Anyone devoid of initiative or vision, of boldness or a pioneering spirit, or without a constructive attitude toward change is, in my opinion, unfit to be sitting in any position of leadership or of any decision-making and, moreover, is incapable of fulfilling it. The lesser evil and the better good would be to step aside and make room for those who are capable of true leadership and progressive decisions. It is the likes of such that will take our country forward!

In the meantime, gentlemen, while you reflect, hopefully questioning your fitness for whatever position you hold, I take advantage of the moment to pay tribute to Saudi women — to their hard work, perseverance and their personal struggles against all odds.

I begin with the woman whom I accompanied through high school, BA, MA in the US and her Ph.D., in the UK and who as long as I can recall has always been on the move until this day: My mother — Ferdous Toufic.

Next come: Lamia Baeshen, Fatina Shaker, Samar Fatany, Amjad Reda, Shuaa Alrashed, Badria Albishr, Fareeda Farsi, Hind Baghaffar, Mariam Alghamdi, Shireen Shahata, Maha Akeel, Abeer Mishkhas, Sarah Shaban, Hana’a Alhajjar, Hayat Alghamdi, Sara Alotaibi, Hayat Sindi, Muna Abu Sulaiman, Nadia Baeshen, Faiza Amba, Kholoud Al-Qahtani, Hana Alzuhair, Hatoon Alfassy, Thoraya Obeid, Asma Siddiki, Jowhara Al-Angari, Thurayya Alurrayed, Aisha Natto, Reem Alfaisal, Suad Alhusseini Aljaffali, Afnan Fatani, Huda Alkhatib, May Dabbagh, Suhair Alqurashi, Sabah Alsafi, Rana Obaid, Heidi Alaskary, Effat Khogeir, Nahed Bashatah, Rasha Hefzi, Fatin Bundugji, Heba Fatani, Intisar Yamani, Sultana Alireza-Zahid, Nashwa Taher, Sarah Al-Ayed, Salwa Alhazza, Olfat Kabbani, Dina Sammakieh, Suzan Younis, Ebtihal Mubarak, Sana Felimban, Amina Al-Jassim, Hassna’a Mokhtar, Jihan Kilani, Razan Baker, Lulwah Shalhoub, Manal Alshareef, Faiza Toufic, Maha Orkubi, Fayza Alghanmi, Salwa Saud, Eiman Jabarti, Nahed Taher, Lina Almaeena, Muna Khazendar, Salwa Alhazza, Khawla Al-Kuraiya, Dunya Bakr Yunis, Khairiya Alsaqqaff, Nadia Alireza, Samia Alamoudi, Basmah Alomair, Elham Al-Hulaibah, Gumasha Mastoor, Nora Al-Shuhail, Samia Al-Edrisi, Danya Alhamrani, Dania Nassief, Amal Ja’afari, Ala’a Hariri, Iyla Ashadawi, Haifa Jamal’Al-Lail, Yasmin Al-Tuwaijri, Hessah Al-Muamaar, Safinaz Murhsid, Nafeesa Al-Shaibani, Maha Orkubi, Jihan Kilani, Aziza Al-Manei, Lina bint Sideeq, Huda Al-Ghoson, Hiba Dialdin, Reem Bakheet, Kholood Attar, Enas Hashani…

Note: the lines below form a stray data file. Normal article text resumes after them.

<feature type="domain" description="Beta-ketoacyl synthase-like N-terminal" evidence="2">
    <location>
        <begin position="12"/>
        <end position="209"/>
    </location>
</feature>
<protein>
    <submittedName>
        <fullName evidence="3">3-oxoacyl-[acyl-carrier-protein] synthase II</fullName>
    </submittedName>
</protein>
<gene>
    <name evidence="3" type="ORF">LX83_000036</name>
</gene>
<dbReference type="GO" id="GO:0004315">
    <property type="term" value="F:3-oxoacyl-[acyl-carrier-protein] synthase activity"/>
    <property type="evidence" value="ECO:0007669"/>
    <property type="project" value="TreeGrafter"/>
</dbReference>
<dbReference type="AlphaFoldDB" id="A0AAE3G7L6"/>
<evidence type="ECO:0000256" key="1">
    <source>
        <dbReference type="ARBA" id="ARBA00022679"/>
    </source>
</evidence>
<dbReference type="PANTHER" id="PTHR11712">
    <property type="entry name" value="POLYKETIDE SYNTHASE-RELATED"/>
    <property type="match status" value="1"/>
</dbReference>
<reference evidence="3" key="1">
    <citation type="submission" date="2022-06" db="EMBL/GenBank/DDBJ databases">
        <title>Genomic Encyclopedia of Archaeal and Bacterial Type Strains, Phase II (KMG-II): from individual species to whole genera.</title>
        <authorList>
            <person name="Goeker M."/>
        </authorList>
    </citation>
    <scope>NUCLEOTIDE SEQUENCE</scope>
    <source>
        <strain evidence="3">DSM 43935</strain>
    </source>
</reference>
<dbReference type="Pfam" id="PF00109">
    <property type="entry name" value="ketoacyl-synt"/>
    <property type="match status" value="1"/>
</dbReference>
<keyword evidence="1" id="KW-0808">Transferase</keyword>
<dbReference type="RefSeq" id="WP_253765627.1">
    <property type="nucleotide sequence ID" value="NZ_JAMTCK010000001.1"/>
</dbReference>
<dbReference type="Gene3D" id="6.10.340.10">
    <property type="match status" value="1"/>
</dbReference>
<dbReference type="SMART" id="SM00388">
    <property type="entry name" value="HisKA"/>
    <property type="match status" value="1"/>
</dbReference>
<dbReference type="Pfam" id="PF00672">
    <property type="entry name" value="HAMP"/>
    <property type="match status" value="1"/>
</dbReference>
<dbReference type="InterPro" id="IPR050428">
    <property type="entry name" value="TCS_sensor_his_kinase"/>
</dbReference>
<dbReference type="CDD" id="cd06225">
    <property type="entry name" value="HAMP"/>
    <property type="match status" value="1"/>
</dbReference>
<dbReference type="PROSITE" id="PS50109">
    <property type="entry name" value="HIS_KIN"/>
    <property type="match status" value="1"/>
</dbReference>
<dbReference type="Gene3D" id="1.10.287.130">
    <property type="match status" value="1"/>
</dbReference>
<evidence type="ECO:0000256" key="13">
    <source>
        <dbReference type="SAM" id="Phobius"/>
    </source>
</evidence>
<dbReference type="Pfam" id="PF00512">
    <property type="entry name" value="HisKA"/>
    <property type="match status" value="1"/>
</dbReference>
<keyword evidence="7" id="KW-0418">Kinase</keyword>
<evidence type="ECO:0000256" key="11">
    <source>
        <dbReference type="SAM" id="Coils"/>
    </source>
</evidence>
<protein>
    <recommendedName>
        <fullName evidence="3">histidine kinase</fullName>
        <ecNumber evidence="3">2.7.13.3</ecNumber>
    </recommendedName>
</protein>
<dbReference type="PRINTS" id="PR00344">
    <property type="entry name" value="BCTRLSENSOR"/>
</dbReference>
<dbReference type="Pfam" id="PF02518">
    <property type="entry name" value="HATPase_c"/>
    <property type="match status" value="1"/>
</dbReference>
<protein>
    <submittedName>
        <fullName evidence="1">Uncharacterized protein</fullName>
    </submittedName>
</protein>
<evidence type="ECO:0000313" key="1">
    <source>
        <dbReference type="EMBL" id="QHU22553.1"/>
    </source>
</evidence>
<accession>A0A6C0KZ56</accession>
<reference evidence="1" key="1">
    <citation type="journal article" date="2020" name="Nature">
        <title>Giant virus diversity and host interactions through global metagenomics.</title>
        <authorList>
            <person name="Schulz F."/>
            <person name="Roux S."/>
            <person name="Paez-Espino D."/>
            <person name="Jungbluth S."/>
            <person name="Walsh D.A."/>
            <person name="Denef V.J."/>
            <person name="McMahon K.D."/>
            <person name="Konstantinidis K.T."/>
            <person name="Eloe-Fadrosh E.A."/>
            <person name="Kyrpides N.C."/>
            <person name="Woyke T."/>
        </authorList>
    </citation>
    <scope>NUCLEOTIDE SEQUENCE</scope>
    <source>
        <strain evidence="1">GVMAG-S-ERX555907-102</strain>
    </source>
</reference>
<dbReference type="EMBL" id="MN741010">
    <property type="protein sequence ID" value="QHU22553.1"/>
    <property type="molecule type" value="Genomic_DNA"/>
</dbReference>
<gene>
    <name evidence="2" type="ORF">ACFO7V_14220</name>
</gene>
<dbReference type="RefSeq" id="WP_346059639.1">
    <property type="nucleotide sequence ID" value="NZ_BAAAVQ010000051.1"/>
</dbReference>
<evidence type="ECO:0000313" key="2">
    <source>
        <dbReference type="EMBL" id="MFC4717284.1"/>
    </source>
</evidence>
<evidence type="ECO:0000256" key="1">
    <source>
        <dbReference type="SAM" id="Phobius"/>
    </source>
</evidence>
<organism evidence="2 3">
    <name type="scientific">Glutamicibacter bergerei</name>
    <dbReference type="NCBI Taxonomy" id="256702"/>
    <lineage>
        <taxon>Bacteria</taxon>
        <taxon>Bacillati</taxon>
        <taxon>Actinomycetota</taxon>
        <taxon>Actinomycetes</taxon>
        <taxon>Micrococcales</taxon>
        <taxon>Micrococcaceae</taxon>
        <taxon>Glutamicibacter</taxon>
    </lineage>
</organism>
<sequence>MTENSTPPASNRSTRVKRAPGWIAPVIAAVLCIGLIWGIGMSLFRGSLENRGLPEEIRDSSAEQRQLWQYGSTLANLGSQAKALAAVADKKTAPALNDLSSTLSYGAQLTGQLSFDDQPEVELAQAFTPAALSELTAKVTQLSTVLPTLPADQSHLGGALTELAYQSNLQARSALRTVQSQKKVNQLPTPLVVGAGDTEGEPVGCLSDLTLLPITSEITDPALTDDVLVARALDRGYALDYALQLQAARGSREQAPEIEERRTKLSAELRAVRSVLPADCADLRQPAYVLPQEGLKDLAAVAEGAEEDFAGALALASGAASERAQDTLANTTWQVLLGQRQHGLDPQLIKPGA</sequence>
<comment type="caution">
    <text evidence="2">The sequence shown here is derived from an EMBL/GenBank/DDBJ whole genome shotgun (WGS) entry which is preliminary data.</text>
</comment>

The list should certainly be much, much longer. The names are only those whom I’ve encountered personally or know of through Arab News.

We are your counterparts. And it is high time that our worth and our skills were recognized and given positions of responsibility and authority.

It is time for the attitudes toward women to change, starting at grassroots level, to acknowledge their hard work, their efforts and their rights.

It is time for the right person, regardless of gender, to be placed in the right position.

It is time for Saudi women to take their rightful places.

So…again I ask: Who is next?

Arab News

Arab News

Arab News is Saudi Arabia's first English-language newspaper. It was founded in 1975 by Hisham and Mohammed Ali Hafiz. Today, it is one of 29 publications produced by Saudi Research & Publishing Company (SRPC), a subsidiary of Saudi Research & Marketing Group (SRMG).